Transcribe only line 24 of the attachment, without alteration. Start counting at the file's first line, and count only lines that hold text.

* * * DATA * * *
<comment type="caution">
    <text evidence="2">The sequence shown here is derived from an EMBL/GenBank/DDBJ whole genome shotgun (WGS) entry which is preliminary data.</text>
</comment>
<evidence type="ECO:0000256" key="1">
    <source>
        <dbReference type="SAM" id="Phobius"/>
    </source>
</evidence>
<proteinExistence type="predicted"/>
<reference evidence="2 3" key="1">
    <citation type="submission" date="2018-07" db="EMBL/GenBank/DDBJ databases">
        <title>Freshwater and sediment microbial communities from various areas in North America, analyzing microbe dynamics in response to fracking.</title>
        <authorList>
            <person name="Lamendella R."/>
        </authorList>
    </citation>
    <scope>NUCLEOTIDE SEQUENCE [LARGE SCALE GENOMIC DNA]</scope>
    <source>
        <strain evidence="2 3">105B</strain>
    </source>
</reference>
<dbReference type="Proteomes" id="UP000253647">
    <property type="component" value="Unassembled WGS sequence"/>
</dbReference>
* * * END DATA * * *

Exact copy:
</dbReference>